- Contestant (students)
- Research Director (teachers)
- Lead Research Director (teacher)
- Judge (teachers, staff, administrators and students)
- Ethics Board Reviewer (teachers, staff, administrators and students)
- Grant Holder (students)
- Secretariat Staff
WHO IS ELIGIBLE?
Québec CEGEP social science students who have produced supervised Research Proposals as course work.
GOAL OF THE GAME
For students to play a scripted role in the inquiry-based setting of an external grants competition.
An external grants competition held across participating Research Methods courses in a college. Hosted by a Lead Research Director, student Contestants compete to become the Grant Holder, get published and be honoured with a Research Work of Outstanding Merit award.
The game is spread over four successive stages:
Research Proposals that adhere to the rules and Code of Conduct governing this scenario. The Research Proposals must also have been produced under the supervision of a Research Director (teacher) and must be sponsored by that Research Director. Individual or group (no more than five students) proposals may be submitted.
WHAT IS REQUIRED?
Submission of the Research Proposal along with the Contestant Entry Form containing the signatures of applicant(s) and the sponsoring Research Director. A signature signifying consent to abide by the Code of Conduct is also required.
WHAT IS THE ENTRY DEADLINE?
Entries must be received by the date specified by the Lead Research Director, generally toward the end of the semester. The winners are announced a few weeks after the closing entry date.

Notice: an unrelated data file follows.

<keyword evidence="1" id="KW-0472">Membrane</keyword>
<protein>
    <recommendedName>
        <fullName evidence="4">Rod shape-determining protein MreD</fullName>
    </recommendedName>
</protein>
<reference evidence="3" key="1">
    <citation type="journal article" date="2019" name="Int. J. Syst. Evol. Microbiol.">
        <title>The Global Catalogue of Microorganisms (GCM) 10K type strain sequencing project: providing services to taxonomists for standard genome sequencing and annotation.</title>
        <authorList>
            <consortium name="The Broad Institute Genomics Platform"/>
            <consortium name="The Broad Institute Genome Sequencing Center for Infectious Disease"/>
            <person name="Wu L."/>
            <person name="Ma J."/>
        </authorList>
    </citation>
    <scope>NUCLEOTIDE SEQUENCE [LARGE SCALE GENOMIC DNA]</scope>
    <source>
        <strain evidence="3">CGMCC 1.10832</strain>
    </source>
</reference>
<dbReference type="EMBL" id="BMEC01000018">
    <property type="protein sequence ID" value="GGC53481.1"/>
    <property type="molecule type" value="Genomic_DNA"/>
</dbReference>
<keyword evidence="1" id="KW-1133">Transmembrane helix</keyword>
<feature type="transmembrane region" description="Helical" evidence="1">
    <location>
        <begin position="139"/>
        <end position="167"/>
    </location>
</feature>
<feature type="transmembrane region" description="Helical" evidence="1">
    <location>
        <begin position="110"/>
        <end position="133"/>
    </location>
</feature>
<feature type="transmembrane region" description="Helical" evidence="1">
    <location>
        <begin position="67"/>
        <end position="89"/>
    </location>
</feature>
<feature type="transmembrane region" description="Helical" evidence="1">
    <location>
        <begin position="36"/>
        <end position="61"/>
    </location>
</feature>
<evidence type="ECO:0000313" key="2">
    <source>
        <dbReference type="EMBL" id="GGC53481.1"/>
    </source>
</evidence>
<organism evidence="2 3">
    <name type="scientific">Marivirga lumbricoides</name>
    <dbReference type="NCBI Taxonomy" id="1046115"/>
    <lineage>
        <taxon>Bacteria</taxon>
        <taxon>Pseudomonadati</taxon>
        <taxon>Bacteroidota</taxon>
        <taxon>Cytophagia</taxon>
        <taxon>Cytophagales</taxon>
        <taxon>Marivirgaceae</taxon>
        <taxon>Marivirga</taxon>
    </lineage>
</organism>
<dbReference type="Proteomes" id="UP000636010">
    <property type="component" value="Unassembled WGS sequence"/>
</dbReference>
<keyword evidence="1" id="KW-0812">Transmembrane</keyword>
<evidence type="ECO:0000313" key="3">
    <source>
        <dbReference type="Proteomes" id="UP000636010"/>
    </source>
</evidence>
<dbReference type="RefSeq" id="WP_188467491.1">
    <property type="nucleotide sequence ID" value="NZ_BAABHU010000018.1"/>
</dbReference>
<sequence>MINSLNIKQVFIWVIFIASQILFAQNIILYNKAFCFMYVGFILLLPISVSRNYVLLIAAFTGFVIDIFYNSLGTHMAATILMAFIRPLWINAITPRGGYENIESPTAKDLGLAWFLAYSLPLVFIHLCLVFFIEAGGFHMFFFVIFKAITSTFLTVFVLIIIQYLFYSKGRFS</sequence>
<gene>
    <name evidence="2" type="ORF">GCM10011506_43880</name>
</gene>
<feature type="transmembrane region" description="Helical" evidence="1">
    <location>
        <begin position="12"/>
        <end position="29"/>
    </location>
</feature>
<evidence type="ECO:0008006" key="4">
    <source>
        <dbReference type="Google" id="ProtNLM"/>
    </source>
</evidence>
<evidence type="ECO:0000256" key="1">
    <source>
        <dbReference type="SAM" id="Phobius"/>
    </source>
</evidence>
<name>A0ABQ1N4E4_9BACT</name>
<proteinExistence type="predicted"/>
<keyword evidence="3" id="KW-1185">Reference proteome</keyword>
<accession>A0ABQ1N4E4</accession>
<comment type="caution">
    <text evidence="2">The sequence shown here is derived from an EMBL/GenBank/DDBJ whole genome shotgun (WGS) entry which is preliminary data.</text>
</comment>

Contestants and sponsors must comply with the regulations set out in the Grant Holder’s Script. The Regulations are aligned with the rules governing research granting organizations, as well as the research boards/guidelines of educational institutions. The Contestants and sponsors are responsible for reviewing the regulatory and ethical conduct materials in advance. Failure to comply may lead to automatic disqualification.
Inquiry-based role-play scenario
- Based on an emergent “distributed learning” trend, the learning environment is less anchored in the classroom. Teaching, assessment and curriculum development involves larger and more diverse teams of learners working together in broadly scoped learning environments, also known as extended learning communities.
- The “Outside the Classroom” setting allows the students to experience the micro-political and cultural realities of the research world.
OBJECTIVE OF THE LEARNING ACTIVITY
Teachers, students, staff and administration partake in a learning activity that reaches beyond the conventional boundaries of classroom learning. Functioning much like a science fair, it provides an enriching 21st century co-curricular learning experience.
Co-curricular activity has become part of a wider international effort to infuse 21st century learning initiatives such as culture and ethical citizenship, computer and digital technologies, problem-solving, collaboration and decision-making into the educational fabric of Canada. (http://www.c21canada.org/wp-content/uploads/2014/01/PIAACDec3.pdf)
Outside the Classroom Curriculum (OCC) settings offer “compelling learning experiences” in which a learning-for-life curriculum can be developed (Ofsted 2008). UK Council for Learning Outside the Classroom.
CODE OF CONDUCT
Respect for the well-being and integrity of research participants and full and voluntary adherence to scientific protocol and government laws and regulations govern behaviour at all levels of research. The COLLEGIATE CONTEST Code of Conduct is drawn up in light of these multiple scopes. Even though it is a game, the specific prescriptions in the Code are rooted in the ethical rules governing researchers.
The Code of Conduct should be followed not just as a means to be “a good sport” but as a way to “behave your way into the world of professional research.”
The Entry Forms contain the Code of Conduct relative to each player. A signature signifying consent to abide by the Code of Conduct is required.